December 2020 newsletter.
Source : Canadian Chiropractic Association
During the winter months snow shovelling can be a pain, considering that each shovelful of snow weighs about six pounds. That’s a lot of repetitive lifting, and wear and tear on your back. These back health tips will ease the hassle of clearing your driveway and help keep your back in shape.
Warm-up Before tackling any strenuous activity, a quick 10 minute warm-up such as a walk around the block will kick-start your muscles for the activity ahead and help prevent injury.
|1. Don’t let snow pile up. If the weather report calls for several days of snow, frequent shoveling will allow you to move smaller amounts of snow after each snowfall.|
|2. Pick the right shovel. Use a lightweight push shovel. If you’re using a metal shovel, spray it withTeflon, so snow won’t stick to it.|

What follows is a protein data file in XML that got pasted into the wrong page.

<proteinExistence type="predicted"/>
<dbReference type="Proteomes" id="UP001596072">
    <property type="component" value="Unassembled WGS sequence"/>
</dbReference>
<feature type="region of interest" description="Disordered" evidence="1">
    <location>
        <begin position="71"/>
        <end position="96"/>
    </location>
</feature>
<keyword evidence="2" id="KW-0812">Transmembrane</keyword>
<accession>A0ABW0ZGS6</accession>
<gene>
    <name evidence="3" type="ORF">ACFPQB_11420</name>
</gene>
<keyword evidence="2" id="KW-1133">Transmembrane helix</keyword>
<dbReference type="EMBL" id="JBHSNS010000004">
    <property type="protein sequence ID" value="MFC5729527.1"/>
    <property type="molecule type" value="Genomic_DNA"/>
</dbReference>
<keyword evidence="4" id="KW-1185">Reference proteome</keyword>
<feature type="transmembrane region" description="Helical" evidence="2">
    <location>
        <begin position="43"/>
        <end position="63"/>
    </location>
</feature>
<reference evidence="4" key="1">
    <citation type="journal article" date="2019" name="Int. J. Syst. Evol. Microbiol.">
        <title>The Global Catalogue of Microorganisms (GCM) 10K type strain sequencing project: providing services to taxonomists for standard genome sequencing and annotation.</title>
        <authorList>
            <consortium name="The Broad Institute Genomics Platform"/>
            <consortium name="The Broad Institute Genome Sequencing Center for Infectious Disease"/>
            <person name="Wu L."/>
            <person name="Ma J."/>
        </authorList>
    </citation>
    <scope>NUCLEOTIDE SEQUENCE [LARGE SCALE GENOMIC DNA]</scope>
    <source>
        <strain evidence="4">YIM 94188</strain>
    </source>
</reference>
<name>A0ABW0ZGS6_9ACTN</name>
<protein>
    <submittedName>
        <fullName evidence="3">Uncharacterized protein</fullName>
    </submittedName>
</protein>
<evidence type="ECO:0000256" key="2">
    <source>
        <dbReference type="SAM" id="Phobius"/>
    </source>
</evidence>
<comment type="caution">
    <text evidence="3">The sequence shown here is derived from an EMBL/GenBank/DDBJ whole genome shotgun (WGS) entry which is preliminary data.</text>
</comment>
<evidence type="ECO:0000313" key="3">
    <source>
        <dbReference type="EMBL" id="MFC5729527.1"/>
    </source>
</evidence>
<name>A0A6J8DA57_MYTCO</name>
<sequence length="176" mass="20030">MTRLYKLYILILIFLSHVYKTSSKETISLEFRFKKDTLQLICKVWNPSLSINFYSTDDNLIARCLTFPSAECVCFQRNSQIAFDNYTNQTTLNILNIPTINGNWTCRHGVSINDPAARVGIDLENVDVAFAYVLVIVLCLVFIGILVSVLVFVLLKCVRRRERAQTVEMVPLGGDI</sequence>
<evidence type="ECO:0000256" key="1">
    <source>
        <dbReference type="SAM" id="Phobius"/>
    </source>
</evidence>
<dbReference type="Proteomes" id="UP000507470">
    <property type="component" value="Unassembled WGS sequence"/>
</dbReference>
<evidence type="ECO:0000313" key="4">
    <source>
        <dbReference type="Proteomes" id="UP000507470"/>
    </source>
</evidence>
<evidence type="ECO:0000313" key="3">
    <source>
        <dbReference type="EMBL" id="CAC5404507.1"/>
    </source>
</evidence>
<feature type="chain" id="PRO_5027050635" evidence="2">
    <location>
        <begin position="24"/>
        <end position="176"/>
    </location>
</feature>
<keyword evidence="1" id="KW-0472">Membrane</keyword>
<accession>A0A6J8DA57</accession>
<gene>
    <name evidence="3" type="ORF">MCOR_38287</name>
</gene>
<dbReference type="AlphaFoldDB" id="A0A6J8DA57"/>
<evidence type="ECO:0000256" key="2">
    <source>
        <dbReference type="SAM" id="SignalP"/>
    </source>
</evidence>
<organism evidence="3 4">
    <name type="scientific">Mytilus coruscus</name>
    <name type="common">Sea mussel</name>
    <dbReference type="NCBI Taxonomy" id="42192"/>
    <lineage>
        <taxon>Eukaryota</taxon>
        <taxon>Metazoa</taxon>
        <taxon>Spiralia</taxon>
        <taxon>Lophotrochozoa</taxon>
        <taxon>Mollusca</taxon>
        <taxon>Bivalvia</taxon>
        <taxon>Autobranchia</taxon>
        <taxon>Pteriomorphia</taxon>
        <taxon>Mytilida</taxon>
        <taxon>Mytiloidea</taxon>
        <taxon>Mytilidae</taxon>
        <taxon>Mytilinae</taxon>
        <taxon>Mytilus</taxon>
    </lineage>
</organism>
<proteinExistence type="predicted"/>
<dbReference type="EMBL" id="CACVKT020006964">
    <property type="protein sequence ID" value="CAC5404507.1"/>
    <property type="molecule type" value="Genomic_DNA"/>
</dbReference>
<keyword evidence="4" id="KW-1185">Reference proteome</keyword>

|3. Push, don’t throw. Push the snow to the side rather than throwing it.This way you avoid lifting heavy shovels of snow, and abrupt twists or turns that may result in injury.|
|4. Bend your knees. If you need to lift shovels of snow bend your knees, and use your leg and arm muscles to do the work, while keeping your back straight.|
|5. Take a break. If you feel tired or short of breath, stop and take a break. Shake out your arms and legs to recharge.|
|6. Keep comfort in mind. Layer your clothing so you can adapt to changing temperatures. If you become too warm while outdoors, simply remove a layer or two to maximize comfort. |
7. Stay hydrated. Even though it’s cold outside, your body still needs plenty of fluids. Be sure to drink lots of water or fruit juice before, during and after shoveling. Remember – if you feel thirsty, you are already dehydrated.
8. Take it slow Rest when you feel tired or short of breath. Stop shoveling if you experience sudden or prolonged joint or muscle pain.
9. Cool down After you’ve finished shoveling cool down by taking a walk and stretching out tense muscles.